Leonard too, is widely regarded as one of, if not the best, defender in the league. The Raptors were able to completely shut down the Milwaukee Bucks because Leonard does all the little things Green does, while also having a bunch of shot blocking, long-armed players behind him.

Whichever one of these guys can do a better job at disrupting their opponents offense will be a significant factor in the Finals.

Can the Warriors-reintegrate their stars on the fly? - Because this team is so deeply talented, we gloss over the fact that they lost their starting Center in round 1, and a guy who most people were calling “the best player in the NBA” in round 2. But as both Durant and Cousins return to availability, reintegration will be an issue.

This is a team that has rediscovered the purest form of their identity, a seamless time warp back to the times when Andrew Bogut was starting and Curry was chasing MVP awards. We led off this article with a video from ESPN showing how differently the team uses the final nine seconds of a shot clock. It’s not an indictment, but the nature of both Durant and Cousins’ games doesn’t lead to smooth inclusion into what the Warriors are running right now. In the regular season, we’d just toss them back in whenever and live with the results, but with only four losses left to play with, Kerr’s tinkering and rotational decisions are going to be vitally important.


The Warriors have been excellent on the road, especially in the post season, and are playing extremely well right now. Even without Cousins and Durant, I think this team could take the Raptors.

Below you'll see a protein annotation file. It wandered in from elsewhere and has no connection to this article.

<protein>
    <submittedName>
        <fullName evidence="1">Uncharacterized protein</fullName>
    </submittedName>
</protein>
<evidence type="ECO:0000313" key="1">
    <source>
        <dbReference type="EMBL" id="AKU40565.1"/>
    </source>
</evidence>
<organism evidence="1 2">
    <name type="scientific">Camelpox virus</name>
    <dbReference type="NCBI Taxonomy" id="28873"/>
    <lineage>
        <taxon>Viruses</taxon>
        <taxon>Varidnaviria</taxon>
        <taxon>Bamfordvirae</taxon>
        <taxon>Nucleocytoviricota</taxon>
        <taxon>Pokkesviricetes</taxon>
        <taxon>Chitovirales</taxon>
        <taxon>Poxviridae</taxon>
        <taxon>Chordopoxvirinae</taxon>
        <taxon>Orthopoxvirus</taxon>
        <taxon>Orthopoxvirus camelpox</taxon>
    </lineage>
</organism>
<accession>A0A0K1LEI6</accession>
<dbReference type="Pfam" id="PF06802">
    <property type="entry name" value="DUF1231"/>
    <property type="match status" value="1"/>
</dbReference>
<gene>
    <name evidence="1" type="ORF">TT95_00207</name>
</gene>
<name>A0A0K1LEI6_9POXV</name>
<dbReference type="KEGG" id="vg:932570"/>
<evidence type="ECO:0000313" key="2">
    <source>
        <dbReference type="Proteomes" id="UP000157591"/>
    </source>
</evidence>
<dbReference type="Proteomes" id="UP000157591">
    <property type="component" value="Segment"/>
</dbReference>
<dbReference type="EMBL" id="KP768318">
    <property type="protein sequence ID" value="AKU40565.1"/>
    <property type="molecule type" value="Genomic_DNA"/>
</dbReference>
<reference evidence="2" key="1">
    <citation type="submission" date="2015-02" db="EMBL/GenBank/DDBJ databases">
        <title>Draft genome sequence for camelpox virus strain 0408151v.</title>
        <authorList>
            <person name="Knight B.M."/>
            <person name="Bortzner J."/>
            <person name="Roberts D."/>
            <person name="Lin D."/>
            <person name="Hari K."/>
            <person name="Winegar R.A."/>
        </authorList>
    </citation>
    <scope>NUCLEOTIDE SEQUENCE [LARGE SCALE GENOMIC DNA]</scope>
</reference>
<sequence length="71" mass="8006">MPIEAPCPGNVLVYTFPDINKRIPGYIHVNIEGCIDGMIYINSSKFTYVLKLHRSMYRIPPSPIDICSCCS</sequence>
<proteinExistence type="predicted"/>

Even with whatever complications arise from bringing Durant and Cousins back mid-series, I keep coming back to the fact that when you match up player against player, the Warriors show extremely well. I’m taking Curry over Lowry and Thompson over Danny Green - neither of those is particularly close. Kawhi and the combo of Iguodala / whatever we can get from Durant leaves me feeling all right about the wings. Draymond Green is miles better than any power forward the Raptors have. And at center, it’s a big mess, but one that is close enough to even for me.

Warriors in 6.


When: Thursday May 30th, 2019 at 6:00pm PST

Where: Scotiabank Arena, Toronto, Ontario


Line: Warriors +1, o/u 215

Injuries: OG Anunoby (appendix) is out and Patrick McCaw (personal) is questionable for the Raptors.

Andre Iguodala (calf) is probable, DeMarcus Cousins (quadricep) is questionable and Kevin Durant (calf) is out for the Warriors.

Blog Buddy: Raptors HQ

Full 2019 NBA Finals schedule (from

Game 1: Thur, May 30, Golden State at Toronto | 6 PT (ABC)

Game 2: Sun, June 2, Golden State at Toronto | 5 PT (ABC)

Game 3: Wed, June 5, Toronto at Golden State | 6 PT (ABC)

Game 4: Fri, June 7, Toronto at Golden State | 6 PT (ABC)

*Game 5: Mon, June 10, Golden State at Toronto | 6 PT (ABC)

*Game 6: Thur, June 13, Toronto at Golden State | 6 PT (ABC)

*Game 7: Sun, June 16, Golden State at Toronto | 5 PT (ABC)

(* = If necessary)

Sign up for the newsletter Sign up for the Golden State of Mind Daily Roundup newsletter!

A daily roundup of Golden State Warriors news from Golden State of Mind